Sensing there was a whole side to the story being missed by traditionally male-dominated archaeology, Hayeur Smith also knew that there was also practical reason for its absence: Decomposition. While swords preserve perfectly well a millennium or more later, organic cloth deteriorates significantly. 

"These tiny scraps don't look like much, but you can still extract all kinds of information from them. Sometimes the material is actually stuck to the swords and has become metalized".

A piece of vaðmál, the cloth currency from Iceland. Photo: Courtesy of Michele Hayeur Smith

Starting with Iceland, Hayeur Smith compared weave types, thread counts, and warp numbers, usually between 4-5 and 14-15 in medieval Iceland, with the higher number of longways yarns indicating better quality cloth. The best went to the Church, and much was exported to England.

Some examples Hayeur Smith would send off for radiocarbon dating by a method called accelerated mass spectrometry (AMS), even checking the DNA, although cross-contamination made this difficult. Analysis of the wool for strontium, an earth metal also found in human bones and teeth, can point to where those particular sheep would graze.

Working through thousands of tiny pieces, Hayeur Smith compiled graphs and charts to gauge trends and patterns. Geopolitics further influenced the sample set. While Iceland offered up more than 10,000 items, the Faroes only had 142. "They were all sent to Norway," says Hayeur Smith, the direction of travel being the islanders' overlords. 

As for Greenland, sparsely settled by Icelanders, textile analysis showed a greater use of weft-heavy cloth, using sideways yarns, for extra warmth. This was particularly prevalent in the 1300s, around the onset of the Little Ice Age.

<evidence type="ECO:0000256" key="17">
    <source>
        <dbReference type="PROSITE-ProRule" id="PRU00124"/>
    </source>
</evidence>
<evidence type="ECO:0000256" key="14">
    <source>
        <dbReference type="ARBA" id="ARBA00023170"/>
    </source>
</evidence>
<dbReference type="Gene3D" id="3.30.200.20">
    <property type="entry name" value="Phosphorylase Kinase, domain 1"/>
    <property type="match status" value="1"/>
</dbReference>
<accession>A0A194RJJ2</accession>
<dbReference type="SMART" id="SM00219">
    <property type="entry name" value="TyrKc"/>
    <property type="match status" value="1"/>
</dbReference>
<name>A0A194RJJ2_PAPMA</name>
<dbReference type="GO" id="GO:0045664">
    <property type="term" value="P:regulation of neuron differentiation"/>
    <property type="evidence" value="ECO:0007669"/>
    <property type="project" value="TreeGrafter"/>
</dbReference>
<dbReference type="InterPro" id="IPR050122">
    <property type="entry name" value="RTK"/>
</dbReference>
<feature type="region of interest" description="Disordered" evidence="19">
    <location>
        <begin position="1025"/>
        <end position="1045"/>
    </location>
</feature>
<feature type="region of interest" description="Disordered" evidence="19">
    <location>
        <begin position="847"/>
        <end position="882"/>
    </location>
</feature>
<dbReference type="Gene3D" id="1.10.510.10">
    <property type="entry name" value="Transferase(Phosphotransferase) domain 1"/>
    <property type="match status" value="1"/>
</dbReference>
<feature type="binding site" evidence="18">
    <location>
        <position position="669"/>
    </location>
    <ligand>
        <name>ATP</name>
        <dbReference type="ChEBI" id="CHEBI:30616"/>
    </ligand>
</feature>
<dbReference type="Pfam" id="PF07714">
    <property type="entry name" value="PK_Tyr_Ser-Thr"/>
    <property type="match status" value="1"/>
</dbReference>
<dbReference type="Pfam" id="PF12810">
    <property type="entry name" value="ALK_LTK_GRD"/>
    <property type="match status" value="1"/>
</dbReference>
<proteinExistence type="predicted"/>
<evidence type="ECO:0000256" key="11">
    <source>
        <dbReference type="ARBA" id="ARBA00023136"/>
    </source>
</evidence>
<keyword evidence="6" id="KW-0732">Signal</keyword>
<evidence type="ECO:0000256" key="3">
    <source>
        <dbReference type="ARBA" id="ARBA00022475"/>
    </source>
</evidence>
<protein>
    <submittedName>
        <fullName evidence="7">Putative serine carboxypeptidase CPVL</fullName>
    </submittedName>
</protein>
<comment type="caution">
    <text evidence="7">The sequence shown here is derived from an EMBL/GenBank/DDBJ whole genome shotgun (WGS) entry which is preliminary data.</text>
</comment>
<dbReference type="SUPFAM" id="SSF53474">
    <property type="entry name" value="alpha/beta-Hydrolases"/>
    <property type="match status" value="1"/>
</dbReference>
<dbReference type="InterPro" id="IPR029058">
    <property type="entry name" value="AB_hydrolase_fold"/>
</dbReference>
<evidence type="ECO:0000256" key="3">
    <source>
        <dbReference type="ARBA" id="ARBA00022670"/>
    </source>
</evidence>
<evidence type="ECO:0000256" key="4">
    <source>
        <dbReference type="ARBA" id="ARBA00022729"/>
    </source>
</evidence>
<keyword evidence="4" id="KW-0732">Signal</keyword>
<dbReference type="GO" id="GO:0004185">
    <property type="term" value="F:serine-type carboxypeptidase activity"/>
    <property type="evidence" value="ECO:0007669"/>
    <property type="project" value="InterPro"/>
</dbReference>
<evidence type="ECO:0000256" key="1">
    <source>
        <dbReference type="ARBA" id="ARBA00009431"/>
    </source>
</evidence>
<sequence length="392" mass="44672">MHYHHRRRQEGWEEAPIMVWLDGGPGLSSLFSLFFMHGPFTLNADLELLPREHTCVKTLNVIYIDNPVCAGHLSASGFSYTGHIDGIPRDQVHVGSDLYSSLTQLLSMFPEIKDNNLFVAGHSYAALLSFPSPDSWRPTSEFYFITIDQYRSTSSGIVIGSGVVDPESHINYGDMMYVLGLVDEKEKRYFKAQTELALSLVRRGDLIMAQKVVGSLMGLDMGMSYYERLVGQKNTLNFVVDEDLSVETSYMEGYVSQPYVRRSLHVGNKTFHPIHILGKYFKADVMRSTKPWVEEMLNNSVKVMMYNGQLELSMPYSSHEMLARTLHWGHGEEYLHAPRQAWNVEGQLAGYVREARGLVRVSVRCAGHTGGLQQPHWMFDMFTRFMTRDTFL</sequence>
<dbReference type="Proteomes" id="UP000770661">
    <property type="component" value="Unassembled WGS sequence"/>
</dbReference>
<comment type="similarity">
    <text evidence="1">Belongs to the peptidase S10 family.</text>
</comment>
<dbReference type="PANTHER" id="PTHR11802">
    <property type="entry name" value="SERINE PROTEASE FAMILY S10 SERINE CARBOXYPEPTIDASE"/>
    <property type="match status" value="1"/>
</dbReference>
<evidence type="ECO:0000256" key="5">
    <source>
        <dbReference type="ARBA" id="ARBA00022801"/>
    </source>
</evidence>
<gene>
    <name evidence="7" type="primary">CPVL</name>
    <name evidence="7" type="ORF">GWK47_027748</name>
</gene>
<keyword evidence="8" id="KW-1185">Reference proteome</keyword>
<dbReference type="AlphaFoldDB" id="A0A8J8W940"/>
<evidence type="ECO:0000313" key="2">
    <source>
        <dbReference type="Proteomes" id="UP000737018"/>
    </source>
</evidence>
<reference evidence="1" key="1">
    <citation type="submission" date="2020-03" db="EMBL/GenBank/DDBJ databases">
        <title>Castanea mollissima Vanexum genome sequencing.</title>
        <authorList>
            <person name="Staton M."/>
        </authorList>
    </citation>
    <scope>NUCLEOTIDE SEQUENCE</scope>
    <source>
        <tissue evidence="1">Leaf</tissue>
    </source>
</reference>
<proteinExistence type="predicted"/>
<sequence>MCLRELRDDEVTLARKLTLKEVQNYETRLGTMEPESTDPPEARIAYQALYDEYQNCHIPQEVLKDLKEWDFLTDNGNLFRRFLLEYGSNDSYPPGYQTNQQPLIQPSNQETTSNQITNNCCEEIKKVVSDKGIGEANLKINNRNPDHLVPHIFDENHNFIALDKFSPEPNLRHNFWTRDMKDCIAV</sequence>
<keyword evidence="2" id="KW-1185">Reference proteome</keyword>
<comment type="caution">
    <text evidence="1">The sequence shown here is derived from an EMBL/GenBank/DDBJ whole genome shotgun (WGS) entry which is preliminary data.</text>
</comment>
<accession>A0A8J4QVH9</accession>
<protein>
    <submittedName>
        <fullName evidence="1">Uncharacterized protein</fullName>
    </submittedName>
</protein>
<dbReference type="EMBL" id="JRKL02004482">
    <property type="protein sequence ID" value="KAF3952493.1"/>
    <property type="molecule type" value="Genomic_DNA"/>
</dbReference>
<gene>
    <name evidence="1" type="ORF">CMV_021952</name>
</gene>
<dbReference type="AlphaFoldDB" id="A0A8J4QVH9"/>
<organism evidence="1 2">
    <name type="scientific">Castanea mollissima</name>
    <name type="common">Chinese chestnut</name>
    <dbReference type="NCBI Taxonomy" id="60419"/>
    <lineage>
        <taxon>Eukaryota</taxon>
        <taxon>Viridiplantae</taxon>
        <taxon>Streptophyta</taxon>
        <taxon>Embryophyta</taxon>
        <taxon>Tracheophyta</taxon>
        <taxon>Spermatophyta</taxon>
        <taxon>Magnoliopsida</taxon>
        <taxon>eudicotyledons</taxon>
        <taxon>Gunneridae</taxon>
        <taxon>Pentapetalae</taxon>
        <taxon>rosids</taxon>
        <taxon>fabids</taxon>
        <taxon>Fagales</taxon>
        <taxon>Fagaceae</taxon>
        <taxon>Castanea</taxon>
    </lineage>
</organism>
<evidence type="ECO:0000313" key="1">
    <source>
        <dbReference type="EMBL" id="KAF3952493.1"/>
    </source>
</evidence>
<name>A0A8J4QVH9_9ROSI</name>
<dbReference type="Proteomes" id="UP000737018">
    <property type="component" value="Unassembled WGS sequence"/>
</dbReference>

When compared to the many samples she also took in Scotland and Norway, the consistent warp-thread count in medieval Iceland pointed to its specific production as currency, Hayeur Smith backing up her premise with careful research of contemporary legal texts.

Cod not wool

The long centuries of Icelandic women constantly weaving at portable, easy-to-assemble, warp-weighted looms came to an end quite abruptly. In 1603, Denmark imposed a trade embargo, meaning that all goods had to go through there. 

In Iceland, cod fishing soon superseded cloth as the prime driver of revenue, and the age of vaðmál was over.

For around half a millennium in medieval Iceland, women had a license to print money – literally. We cannot tell for certain how this affected gender relations, but once Viking men could no longer bring home chests of silver, their days of plunder dwindling, women had the upper hand, economically at least. 

For Michèle Hayeur Smith, the textile trail still beckons: "My next project will be working with Alexandra Sanmark, a professor at the University of the Highlands and Islands in Scotland. We're looking at the life of Viking women, using a new method for tracking the movement of cloth".

The Valkyries' Loom: The Archaeology of Cloth Production and Female Power in the North Atlantic by Michèle Hayeur Smith. University Press of Florida, $26.95 in paperback (at the time of writing).